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Options basics: “the Greeks” – Theta

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When you become more sophisticated as an options investor, you start needing to understand more complicated options valuation metrics like "the Greeks," a group of options equations named after Greek letters . Today, we'll cover the ever important Greek letter of theta (θ).

[caption align="alignright" caption="Knowing theta is an important aspect of more complicated options strategies"] [/caption]

Before delving into the concept of theta, first we must address the concept of 'the Greeks' in general, as these metrics aren't quite the same as other data used to evaluate equities or derivatives. In fact, the Greeks are based on mathematical models designed to predict the way an option will act in the future. Because the valuation of options changes over time in a fashion that is not entirely consistent with the underlying equity, having a fundamental understanding of how these options are likely to perform going forward is imperative.

This is where theta comes in. Theta, as defined by Investopedia , is the "measure of the rate of decline in the value of an option due to the passage of time."

It's important to understand that the valuation of theta is based on an evaluation of an option at a given moment. Because the underlying equity's valuation will change, theta will almost invariably change as well. What you should take away from theta is that this equation serves as a largely accurate predictive model of options decay going forward.

Ok so we have a theoretical understanding of how theta works; now, how do we use it to our advantage? Glad you asked. Essentially, options traders would like, in general, to sell options with higher thetas and buy options with lower thetas -- or selling and buying options both with high thetas, as long as you are selling a more valuable option and buying a less valuable, such as in a call credit spread.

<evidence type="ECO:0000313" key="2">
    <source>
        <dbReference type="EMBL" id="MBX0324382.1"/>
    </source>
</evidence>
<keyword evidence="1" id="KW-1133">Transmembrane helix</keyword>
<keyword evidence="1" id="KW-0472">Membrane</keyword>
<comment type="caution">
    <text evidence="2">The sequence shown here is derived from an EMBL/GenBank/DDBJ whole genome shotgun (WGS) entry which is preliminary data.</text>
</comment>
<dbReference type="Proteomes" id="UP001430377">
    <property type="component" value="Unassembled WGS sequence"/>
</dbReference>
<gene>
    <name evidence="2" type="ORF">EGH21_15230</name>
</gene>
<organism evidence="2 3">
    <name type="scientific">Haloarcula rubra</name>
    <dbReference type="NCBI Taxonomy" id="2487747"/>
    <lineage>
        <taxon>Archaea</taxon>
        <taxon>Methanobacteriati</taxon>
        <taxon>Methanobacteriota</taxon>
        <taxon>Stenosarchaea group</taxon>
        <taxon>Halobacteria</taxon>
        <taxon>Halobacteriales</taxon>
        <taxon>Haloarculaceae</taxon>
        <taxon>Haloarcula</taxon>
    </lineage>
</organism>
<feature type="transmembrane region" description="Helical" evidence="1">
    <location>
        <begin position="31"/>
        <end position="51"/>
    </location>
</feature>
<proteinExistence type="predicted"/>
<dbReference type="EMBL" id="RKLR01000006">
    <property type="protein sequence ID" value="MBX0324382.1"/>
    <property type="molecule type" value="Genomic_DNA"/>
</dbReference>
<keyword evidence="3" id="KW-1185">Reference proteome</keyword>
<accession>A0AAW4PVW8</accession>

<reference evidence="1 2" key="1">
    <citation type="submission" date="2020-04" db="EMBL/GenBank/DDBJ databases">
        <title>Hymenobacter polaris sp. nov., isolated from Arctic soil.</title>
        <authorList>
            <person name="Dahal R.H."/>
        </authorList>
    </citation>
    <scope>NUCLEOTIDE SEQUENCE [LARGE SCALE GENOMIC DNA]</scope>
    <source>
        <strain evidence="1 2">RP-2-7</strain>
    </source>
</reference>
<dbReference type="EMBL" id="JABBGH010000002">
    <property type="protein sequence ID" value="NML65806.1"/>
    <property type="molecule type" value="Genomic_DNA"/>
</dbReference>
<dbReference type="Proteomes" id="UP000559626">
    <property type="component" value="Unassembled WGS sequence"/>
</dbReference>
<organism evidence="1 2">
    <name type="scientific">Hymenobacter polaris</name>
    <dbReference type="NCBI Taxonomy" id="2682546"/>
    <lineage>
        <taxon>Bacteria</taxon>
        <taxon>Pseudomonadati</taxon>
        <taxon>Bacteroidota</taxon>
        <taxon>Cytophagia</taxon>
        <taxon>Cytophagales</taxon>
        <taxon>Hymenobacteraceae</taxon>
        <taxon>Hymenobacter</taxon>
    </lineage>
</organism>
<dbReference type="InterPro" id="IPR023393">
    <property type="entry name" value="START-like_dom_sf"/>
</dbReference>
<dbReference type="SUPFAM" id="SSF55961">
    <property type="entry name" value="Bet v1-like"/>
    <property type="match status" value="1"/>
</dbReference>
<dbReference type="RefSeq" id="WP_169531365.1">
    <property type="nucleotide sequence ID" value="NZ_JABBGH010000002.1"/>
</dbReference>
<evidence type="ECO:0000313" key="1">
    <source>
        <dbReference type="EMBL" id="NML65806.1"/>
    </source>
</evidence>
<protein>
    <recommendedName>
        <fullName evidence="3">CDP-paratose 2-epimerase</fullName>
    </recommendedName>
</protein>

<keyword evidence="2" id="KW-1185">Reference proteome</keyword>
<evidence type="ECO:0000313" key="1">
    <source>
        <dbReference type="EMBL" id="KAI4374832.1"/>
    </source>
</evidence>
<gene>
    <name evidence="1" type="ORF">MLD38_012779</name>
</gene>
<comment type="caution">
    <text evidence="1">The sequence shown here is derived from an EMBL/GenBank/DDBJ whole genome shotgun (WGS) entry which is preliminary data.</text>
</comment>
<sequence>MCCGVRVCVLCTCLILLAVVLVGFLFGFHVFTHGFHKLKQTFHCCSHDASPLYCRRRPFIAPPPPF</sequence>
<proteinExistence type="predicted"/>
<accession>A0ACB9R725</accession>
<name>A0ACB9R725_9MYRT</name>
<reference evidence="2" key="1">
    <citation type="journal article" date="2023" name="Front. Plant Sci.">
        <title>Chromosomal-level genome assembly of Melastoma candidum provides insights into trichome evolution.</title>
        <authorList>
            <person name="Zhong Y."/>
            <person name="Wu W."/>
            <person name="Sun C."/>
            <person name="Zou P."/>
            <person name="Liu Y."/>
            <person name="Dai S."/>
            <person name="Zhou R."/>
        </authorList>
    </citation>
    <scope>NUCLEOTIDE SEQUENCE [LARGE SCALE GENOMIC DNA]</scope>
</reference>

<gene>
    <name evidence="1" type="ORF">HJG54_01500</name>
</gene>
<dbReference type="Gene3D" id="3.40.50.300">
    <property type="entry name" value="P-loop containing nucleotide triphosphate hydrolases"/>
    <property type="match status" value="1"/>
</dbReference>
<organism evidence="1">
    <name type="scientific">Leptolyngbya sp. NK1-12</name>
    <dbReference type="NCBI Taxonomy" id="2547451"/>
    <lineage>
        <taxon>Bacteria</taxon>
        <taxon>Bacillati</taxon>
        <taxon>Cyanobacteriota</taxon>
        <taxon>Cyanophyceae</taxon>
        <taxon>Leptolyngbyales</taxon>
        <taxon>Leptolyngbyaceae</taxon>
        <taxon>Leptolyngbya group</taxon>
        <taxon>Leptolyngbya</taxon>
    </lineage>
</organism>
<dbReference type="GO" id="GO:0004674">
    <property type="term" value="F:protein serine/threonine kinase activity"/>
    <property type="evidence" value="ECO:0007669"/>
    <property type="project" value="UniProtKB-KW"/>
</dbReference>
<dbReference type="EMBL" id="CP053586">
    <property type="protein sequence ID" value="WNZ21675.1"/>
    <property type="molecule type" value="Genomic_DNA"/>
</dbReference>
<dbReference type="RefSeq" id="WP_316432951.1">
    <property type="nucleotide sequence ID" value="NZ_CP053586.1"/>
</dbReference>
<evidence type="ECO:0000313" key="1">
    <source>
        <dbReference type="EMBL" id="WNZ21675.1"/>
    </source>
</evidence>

In particular, in the final two weeks before options expiration, theta increases rapidly as the premium in a given option becomes less and less valuable, giving traders an opportunity to profit. Employing such strategies is embracing the fundamental concept that buying options with high levels of intrinsic value and selling options with high extrinsic value will, over the long run, yield more profitable returns than speculating in options consisting primarily of extrinsic value.

The views and opinions expressed herein are the views and opinions of the author and do not necessarily reflect those of Nasdaq, Inc.

The views and opinions expressed herein are the views and opinions of the author and do not necessarily reflect those of Nasdaq, Inc.

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